On thin ice

The Pine Island Glacier in West Antarctica, which is around twice the size of Scotland, is losing ice four times as fast as it was a decade ago scientists warned today.


The Pine Island Glacier in West Antarctica, which is around twice the size of Scotland, is losing ice four times as fast as it was a decade ago, Leeds University scientists warned today.


Their research also revealed that ice thinning is now occurring much further inland. At this rate, scientists estimate that the main section of the glacier will have disappeared in just 100 years, six times sooner than was previously thought.


The Pine Island Glacier is located within the most inaccessible area of Antarctica – more than 1,000km from the nearest research base – and was overlooked for many years. Now, scientists have been able to track the glacier’s development using continuous satellite measurements over the past 15 years.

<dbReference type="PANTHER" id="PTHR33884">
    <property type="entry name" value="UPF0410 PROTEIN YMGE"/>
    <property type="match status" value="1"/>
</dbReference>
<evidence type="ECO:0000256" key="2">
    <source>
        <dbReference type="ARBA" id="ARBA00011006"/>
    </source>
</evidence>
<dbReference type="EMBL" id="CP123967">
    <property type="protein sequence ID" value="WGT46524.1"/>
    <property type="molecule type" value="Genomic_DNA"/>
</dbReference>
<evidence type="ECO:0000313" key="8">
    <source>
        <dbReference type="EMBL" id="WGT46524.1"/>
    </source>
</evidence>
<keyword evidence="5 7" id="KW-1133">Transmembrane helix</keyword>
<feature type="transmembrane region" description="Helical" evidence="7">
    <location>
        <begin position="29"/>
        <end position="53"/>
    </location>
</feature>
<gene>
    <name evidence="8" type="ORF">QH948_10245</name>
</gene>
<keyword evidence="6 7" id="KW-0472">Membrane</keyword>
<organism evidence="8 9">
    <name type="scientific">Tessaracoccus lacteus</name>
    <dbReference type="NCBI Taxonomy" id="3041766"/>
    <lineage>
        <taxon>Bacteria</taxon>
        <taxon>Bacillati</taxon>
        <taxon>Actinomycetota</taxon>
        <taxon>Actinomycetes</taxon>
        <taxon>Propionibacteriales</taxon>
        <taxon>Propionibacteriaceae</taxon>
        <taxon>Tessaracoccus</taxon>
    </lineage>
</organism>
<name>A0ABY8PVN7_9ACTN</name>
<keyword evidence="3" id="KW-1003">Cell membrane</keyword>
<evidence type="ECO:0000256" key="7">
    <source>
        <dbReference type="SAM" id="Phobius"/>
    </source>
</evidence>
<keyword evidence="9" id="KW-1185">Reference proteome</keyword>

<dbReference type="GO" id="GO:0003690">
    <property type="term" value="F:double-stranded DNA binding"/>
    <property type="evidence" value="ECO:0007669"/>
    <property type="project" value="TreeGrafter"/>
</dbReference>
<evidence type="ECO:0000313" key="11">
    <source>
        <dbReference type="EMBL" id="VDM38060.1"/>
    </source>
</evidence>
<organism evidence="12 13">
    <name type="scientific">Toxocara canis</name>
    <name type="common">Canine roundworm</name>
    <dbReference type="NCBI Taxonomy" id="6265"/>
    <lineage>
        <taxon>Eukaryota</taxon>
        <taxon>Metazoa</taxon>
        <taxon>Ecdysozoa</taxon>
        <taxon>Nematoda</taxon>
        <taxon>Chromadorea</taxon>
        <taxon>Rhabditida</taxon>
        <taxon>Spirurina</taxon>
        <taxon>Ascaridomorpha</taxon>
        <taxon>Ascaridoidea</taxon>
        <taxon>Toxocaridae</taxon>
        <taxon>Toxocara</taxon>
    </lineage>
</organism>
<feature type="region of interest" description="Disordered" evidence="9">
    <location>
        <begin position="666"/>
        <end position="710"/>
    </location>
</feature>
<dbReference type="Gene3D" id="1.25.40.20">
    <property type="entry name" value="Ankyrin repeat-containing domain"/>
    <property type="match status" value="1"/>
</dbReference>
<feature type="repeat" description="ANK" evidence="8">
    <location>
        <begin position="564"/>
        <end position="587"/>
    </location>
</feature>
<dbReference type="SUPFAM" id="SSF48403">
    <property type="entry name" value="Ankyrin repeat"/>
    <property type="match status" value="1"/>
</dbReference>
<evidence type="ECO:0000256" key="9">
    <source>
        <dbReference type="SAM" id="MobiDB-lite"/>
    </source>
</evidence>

‘Accelerated thinning of the Pine Island Glacier represents perhaps the greatest imbalance in the cryosphere today, and yet we would not have known about it if it weren’t for a succession of satellite instruments,’ said Prof Andrew Shepherd, from the School of Earth and Environment at Leeds University.


‘Being able to assemble a continuous record of measurements over the past 15 years has provided us with the remarkable ability to identify both subtle and dramatic changes in ice that were previously hidden,’ he added.


Scientists believe that the retreat of glaciers in this sector of Antarctica is caused by warming of the surrounding oceans, though it is too early to link such a trend to global warming.


The 5,400km2 region of the Pine Island Glacier affected today is big enough to impact the rate at which sea level rises around the world.


‘Because the Pine Island Glacier contains enough ice to almost double the IPCC’s best estimate of 21st century sea level rise, the manner in which the glacier will respond to the accelerated thinning is a matter of great concern,’ said Prof Shepherd.